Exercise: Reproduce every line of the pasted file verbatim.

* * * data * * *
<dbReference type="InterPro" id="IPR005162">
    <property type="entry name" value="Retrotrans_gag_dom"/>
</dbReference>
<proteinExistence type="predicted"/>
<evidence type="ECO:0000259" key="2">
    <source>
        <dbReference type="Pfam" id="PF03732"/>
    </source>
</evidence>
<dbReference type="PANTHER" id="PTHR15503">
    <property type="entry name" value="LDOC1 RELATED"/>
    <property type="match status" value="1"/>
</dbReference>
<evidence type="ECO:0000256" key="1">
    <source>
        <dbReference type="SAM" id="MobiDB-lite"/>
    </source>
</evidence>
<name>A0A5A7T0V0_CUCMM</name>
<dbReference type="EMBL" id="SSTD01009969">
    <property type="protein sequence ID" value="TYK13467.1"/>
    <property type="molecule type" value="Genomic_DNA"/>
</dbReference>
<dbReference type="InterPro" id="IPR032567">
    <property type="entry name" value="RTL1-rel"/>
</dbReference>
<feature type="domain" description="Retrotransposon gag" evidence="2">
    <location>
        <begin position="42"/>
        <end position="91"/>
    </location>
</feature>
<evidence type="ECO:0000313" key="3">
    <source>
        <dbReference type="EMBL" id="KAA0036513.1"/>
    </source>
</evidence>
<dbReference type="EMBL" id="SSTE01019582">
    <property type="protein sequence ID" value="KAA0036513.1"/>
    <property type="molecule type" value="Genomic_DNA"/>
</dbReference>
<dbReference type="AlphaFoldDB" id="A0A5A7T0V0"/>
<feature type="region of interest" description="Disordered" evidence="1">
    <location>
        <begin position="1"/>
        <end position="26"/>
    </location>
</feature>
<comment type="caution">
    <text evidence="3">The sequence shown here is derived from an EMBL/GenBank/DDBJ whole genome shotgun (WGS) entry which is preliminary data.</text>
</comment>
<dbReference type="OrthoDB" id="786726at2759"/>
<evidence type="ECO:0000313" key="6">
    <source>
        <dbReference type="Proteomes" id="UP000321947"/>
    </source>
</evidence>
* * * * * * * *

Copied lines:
<dbReference type="InterPro" id="IPR005162">
    <property type="entry name" value="Retrotrans_gag_dom"/>
</dbReference>
<proteinExistence type="predicted"/>
<evidence type="ECO:0000259" key="2">
    <source>
        <dbReference type="Pfam" id="PF03732"/>
    </source>
</evidence>
<dbReference type="PANTHER" id="PTHR15503">
    <property type="entry name" value="LDOC1 RELATED"/>
    <property type="match status" value="1"/>
</dbReference>
<evidence type="ECO:0000256" key="1">
    <source>
        <dbReference type="SAM" id="MobiDB-lite"/>
    </source>
</evidence>
<name>A0A5A7T0V0_CUCMM</name>
<dbReference type="EMBL" id="SSTD01009969">
    <property type="protein sequence ID" value="TYK13467.1"/>
    <property type="molecule type" value="Genomic_DNA"/>
</dbReference>
<dbReference type="InterPro" id="IPR032567">
    <property type="entry name" value="RTL1-rel"/>
</dbReference>
<feature type="domain" description="Retrotransposon gag" evidence="2">
    <location>
        <begin position="42"/>
        <end position="91"/>
    </location>
</feature>
<evidence type="ECO:0000313" key="3">
    <source>
        <dbReference type="EMBL" id="KAA0036513.1"/>
    </source>
</evidence>
<dbReference type="EMBL" id="SSTE01019582">
    <property type="protein sequence ID" value="KAA0036513.1"/>
    <property type="molecule type" value="Genomic_DNA"/>
</dbReference>
<dbReference type="AlphaFoldDB" id="A0A5A7T0V0"/>
<feature type="region of interest" description="Disordered" evidence="1">
    <location>
        <begin position="1"/>
        <end position="26"/>
    </location>
</feature>
<comment type="caution">
    <text evidence="3">The sequence shown here is derived from an EMBL/GenBank/DDBJ whole genome shotgun (WGS) entry which is preliminary data.</text>
</comment>
<dbReference type="OrthoDB" id="786726at2759"/>
<evidence type="ECO:0000313" key="6">
    <source>
        <dbReference type="Proteomes" id="UP000321947"/>
    </source>
</evidence>